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Dr. Amu Sarkar honoured with Order of Canada
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Dr. Amu Sarkar honoured with Order of Canada


Sarkar is known for his work bridging scientific research and clinical care as the first basic scientist at SickKids.

Dr. Amu Sarkar

Dr. Bibudhendra (Amu) Sarkar, a long-standing scientist and the first basic scientist at The Hospital for Sick Children (SickKids), has been appointed a Member of the Order of Canada, one of the country’s highest honours.

“Dr. Sarkar is a remarkable scientist and role model for generations of researchers seeking to transform their discoveries into real-world impacts for patients,” says Dr. Stephen Scherer, Chief of Research at SickKids. “We are proud to celebrate his well-deserved appointment to the Order of Canada.”

The Order of Canada recognizes outstanding achievement, dedication to the community and service to the nation. Sarkar was recognized for advancing medical research in Canada and abroad, including his work bridging scientific research and clinical care at SickKids where he has worked for 60 years.

“I feel very grateful and humbled, and I owe this honour to my students, post-docs, international collaborators, and everyone at SickKids who contributed so much to my research,” says Dr. Sarkar, Senior Scientist Emeritus in the Molecular Medicine program and former head of the Structural Biology Program from 1990 to 2002. The program, which he founded, is one of the leading centres for structural biology in Canada.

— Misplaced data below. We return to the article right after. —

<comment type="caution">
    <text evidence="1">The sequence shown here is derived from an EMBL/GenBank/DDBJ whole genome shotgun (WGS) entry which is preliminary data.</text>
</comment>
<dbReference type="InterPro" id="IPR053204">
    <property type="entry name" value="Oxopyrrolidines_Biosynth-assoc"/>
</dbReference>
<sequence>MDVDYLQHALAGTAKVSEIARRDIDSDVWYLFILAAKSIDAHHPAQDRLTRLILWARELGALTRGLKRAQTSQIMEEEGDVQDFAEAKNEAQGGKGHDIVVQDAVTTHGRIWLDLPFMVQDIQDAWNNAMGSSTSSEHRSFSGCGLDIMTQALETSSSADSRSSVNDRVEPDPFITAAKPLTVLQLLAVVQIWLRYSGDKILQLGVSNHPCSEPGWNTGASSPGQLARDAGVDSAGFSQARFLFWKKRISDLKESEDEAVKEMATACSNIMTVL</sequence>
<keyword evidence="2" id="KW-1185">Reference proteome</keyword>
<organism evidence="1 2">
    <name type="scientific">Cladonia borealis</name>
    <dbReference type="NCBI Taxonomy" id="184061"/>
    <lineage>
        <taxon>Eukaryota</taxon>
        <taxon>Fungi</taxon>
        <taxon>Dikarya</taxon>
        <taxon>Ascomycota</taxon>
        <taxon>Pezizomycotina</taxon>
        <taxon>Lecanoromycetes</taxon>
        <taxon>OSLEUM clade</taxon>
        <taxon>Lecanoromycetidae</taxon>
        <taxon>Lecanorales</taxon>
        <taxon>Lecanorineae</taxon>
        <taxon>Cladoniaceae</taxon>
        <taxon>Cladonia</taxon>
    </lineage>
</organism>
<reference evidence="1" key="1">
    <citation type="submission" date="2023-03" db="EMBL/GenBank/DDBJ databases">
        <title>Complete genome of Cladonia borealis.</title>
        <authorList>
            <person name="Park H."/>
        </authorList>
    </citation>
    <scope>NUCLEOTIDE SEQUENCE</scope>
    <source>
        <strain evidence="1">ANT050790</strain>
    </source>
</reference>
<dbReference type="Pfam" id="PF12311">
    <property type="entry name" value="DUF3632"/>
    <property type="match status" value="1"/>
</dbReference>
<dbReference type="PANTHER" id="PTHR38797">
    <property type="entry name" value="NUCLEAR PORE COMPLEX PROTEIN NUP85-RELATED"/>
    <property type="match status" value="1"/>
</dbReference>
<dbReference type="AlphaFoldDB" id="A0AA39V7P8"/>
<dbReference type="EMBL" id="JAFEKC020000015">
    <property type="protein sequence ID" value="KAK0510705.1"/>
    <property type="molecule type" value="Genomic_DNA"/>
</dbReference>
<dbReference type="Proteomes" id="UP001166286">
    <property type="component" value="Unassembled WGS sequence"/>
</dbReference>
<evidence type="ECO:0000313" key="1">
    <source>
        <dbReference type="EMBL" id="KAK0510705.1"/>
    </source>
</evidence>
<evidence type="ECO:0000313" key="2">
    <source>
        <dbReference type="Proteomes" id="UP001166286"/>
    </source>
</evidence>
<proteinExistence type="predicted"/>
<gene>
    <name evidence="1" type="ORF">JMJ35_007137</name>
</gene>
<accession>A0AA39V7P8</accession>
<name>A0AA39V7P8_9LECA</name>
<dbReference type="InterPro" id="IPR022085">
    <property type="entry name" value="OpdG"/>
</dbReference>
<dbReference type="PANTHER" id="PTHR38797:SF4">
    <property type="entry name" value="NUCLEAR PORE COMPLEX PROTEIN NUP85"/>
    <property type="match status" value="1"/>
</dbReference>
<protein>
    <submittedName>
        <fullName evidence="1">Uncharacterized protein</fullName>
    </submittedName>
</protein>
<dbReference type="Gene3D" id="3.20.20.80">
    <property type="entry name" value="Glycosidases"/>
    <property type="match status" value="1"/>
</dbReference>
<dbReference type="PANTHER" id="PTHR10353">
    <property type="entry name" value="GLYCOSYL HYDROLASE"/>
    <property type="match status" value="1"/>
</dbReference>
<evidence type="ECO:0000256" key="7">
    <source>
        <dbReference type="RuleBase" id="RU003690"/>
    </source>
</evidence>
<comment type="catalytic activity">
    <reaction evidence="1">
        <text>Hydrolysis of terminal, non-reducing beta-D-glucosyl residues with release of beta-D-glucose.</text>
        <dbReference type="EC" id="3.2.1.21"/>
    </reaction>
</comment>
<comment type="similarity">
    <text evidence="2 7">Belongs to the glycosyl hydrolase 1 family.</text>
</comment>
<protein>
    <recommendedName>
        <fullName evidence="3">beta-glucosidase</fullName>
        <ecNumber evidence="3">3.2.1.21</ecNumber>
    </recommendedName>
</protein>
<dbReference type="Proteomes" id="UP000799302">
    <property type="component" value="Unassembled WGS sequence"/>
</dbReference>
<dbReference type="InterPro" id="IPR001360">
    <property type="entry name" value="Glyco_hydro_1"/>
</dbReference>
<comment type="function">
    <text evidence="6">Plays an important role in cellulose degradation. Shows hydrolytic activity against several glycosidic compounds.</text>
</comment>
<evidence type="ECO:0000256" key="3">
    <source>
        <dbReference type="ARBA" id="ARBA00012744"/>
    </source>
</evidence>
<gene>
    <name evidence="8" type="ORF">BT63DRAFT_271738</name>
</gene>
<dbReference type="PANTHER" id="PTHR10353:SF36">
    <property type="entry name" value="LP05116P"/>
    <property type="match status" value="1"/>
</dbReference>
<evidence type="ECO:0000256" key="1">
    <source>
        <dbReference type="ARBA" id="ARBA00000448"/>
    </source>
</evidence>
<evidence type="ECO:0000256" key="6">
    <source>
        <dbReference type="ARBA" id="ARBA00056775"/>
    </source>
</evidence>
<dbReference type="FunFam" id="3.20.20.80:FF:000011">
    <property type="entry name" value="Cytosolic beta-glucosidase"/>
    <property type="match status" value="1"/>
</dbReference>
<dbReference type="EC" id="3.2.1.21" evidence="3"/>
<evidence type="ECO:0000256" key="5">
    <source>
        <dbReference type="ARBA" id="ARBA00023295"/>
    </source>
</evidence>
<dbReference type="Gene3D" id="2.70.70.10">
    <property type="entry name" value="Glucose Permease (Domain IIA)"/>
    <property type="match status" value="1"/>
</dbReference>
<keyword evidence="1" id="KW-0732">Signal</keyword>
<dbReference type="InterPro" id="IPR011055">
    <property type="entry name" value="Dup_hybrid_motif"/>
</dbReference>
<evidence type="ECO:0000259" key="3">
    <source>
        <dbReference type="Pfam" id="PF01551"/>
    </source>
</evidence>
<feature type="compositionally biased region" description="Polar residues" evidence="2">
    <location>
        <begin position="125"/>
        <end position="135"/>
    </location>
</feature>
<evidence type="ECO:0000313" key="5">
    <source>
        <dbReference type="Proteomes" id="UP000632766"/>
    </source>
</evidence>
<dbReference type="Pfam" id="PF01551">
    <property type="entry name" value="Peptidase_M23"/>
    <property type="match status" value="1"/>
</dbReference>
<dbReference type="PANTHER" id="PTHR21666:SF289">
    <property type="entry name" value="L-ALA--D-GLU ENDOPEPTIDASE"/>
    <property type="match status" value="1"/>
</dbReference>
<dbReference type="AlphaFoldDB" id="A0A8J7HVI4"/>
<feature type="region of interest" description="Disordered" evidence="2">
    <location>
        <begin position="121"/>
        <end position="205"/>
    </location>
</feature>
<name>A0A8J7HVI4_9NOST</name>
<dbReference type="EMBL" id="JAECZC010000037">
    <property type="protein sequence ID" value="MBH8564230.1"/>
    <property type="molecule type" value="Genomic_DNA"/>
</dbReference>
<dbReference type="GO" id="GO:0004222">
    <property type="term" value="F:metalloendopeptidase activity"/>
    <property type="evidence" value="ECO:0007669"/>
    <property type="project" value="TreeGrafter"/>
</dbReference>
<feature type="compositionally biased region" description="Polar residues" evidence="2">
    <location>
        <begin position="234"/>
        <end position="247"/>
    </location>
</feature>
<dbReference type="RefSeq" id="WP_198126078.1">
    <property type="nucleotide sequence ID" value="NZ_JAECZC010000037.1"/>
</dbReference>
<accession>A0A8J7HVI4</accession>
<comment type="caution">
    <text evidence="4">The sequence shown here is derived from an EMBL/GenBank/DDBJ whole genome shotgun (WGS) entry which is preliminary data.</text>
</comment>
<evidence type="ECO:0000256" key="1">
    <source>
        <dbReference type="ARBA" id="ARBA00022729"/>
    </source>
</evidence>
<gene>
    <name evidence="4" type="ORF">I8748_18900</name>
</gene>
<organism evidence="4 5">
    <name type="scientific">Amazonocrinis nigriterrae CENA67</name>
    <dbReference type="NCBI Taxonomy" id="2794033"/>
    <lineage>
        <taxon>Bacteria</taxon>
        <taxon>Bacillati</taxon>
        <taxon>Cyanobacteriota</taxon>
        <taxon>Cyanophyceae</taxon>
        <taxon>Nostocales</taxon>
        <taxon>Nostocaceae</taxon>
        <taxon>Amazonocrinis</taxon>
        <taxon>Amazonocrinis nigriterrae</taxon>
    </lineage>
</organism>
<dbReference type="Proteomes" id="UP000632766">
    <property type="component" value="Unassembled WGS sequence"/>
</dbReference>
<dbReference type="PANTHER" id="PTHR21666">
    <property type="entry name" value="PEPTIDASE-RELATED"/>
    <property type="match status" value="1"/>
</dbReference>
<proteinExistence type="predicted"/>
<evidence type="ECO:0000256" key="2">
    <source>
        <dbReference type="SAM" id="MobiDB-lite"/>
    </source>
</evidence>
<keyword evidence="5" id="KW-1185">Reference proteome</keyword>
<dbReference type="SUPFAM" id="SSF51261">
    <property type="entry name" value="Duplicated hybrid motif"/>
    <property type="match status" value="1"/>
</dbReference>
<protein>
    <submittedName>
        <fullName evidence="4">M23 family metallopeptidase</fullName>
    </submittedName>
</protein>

Bridging clinical care and basic research

Black and white image shows two men dressed in doctor coats with three children on a doctor's table.
1973, Sarkar pictured in the middle and Sass-Kortsak on the right consulting with patients on Wilson Disease.

A pioneer of inorganic biochemistry, Sarkar’s multidisciplinary research approach combined the fields of inorganic chemistry, biophysics, biology and nutritional sciences. Sarkar joined SickKids in 1964 after meeting Dr. Andrew Sass-Kortsak, a physician in clinical and metabolic genetics at SickKids, at a conference in Chicago.

While basic research is one of the strengths of the SickKids Research Institute today, research at the time was largely clinical. Sarkar and Sass-Kortsak’s collaboration played an integral role in bridging clinical care and basic science, informing Sarkar’s discovery of copper-histidine, published in Biochemistry of Copper in 1966, which has been the only viable treatment and therapy for children with Menkes disease since 1976.

Sarkar has also made major scientific impact with his international humanitarian work. In South and Southeast Asia, he leads an international team of volunteer scientists to produce maps of arsenic and other toxic metals in groundwater, identifying areas where contamination is of notable concern. In many of these villages tens of thousands of people, including children, are exposed to naturally occurring toxic metals in their drinking water from underground wells, a global issue that may be further magnified by climate change.

“Dr. Sarkar’s appointment to the Order of Canada reflects a history of discoveries that have translated into better care and outcomes for children, the impacts of which have been felt around the world” says Dr. Ronald Cohn, President and CEO of SickKids.

In addition to Sarkar’s appointment as a Member of the Order of Canada, Dr. Daphne Maurer, Professor Emeritus at McMaster University and former Adjunct Scientist at SickKids, was recognized as an Officer of the Order of Canada. Congratulations to both Sarkar and Maurer on this distinction.

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